Behind the dark glass towers of the Time Warner Center looming over Central Park, a majority of owners have taken steps to keep their identities hidden, registering condos in trusts, limited liability companies or other entities that shield their names. By piercing the secrecy of more than 200 shell companies, The New York Times documented a decade of ownership in this iconic Manhattan way station for global money transforming the city’s real estate market.
Many of the owners represent a cross-section of American wealth: chief executives and celebrities, doctors and lawyers, technology entrepreneurs and Wall Street traders.
But The Times also found a growing proportion of wealthy foreigners, at least 16 of whom have been the subject of government inquiries around the world, either personally or as heads of companies. The cases range from housing and environmental violations to financial fraud. Four owners have been arrested, and another four have been the subject of fines or penalties for illegal activities.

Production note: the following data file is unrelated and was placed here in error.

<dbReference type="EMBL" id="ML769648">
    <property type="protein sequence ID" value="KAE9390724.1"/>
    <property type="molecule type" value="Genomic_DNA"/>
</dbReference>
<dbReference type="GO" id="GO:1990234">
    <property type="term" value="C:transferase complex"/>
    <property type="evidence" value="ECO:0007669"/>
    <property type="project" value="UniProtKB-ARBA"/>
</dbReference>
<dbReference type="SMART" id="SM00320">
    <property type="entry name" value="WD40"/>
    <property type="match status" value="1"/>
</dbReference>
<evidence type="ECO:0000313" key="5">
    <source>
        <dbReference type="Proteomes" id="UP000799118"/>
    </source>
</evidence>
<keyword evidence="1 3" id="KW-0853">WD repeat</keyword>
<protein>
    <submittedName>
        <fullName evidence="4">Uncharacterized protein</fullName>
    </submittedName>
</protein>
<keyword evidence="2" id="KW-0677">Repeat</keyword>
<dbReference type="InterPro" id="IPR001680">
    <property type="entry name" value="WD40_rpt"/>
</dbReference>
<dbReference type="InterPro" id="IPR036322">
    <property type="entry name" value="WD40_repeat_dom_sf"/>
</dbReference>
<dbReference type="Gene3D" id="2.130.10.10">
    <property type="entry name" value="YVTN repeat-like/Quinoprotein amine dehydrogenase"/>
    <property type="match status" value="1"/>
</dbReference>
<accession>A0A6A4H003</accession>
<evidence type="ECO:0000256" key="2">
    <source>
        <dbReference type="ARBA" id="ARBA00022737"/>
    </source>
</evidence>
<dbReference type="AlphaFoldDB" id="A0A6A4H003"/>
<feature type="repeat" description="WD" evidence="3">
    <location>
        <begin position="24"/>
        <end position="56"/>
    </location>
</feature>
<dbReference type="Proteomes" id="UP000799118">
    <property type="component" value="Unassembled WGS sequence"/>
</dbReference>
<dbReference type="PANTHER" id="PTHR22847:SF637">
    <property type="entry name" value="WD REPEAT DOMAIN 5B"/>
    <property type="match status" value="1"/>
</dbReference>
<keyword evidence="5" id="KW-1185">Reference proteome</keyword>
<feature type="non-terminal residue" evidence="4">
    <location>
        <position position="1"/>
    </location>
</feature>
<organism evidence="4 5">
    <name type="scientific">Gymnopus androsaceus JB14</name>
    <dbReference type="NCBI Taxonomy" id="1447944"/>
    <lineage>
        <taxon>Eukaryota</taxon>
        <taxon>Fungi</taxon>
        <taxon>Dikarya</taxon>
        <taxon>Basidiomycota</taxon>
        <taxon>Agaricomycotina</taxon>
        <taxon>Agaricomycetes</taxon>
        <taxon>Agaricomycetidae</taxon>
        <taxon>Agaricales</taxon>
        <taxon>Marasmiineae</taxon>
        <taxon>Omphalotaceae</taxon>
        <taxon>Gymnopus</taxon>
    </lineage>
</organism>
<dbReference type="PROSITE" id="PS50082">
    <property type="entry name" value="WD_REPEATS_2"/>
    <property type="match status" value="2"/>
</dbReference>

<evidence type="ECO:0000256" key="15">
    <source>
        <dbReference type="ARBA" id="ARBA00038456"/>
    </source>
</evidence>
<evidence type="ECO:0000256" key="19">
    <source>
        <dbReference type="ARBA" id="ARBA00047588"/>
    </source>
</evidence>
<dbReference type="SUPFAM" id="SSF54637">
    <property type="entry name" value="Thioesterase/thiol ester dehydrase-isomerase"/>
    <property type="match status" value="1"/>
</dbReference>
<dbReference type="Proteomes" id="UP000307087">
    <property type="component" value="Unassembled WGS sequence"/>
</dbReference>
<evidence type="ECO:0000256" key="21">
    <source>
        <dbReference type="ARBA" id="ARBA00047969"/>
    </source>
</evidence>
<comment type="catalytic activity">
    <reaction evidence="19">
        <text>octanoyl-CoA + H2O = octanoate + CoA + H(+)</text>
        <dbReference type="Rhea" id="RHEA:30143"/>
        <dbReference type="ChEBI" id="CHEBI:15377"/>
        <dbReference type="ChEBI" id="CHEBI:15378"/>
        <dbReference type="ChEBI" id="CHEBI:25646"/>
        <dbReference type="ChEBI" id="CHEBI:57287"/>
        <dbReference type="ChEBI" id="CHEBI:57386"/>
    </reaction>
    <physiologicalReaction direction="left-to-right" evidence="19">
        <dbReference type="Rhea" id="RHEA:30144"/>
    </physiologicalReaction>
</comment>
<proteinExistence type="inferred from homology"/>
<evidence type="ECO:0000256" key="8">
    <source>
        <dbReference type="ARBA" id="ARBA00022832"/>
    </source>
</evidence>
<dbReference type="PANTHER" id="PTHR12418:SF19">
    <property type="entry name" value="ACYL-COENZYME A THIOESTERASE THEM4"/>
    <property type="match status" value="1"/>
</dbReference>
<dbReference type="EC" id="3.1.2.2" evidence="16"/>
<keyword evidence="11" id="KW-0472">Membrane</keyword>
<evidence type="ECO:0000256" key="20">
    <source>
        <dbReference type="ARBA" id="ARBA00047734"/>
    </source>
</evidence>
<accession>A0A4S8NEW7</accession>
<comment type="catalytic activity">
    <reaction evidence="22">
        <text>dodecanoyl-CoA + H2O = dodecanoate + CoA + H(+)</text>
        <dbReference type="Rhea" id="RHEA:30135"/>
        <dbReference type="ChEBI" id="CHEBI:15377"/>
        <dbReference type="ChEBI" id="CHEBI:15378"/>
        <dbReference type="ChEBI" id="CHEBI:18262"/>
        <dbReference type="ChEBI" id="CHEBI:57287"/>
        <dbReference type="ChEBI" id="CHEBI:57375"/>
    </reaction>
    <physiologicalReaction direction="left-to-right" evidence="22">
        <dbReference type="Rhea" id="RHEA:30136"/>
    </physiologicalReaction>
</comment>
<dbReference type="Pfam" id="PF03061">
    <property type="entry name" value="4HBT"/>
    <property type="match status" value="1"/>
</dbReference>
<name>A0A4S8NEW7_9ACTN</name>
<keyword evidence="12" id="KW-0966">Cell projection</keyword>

The foreign owners have included government officials and close associates of officials from Russia, Colombia, Malaysia, China, Kazakhstan and Mexico.
They have been able to make these multimillion-dollar purchases with few questions asked because of United States laws that foster the movement of largely untraceable money through shell companies.
Vast sums are flowing unchecked around the world as never before – whether motivated by corruption, tax avoidance or investment strategy, and enabled by an ever-more-borderless economy and a proliferation of ways to move and hide assets.
Read more at the New York Times.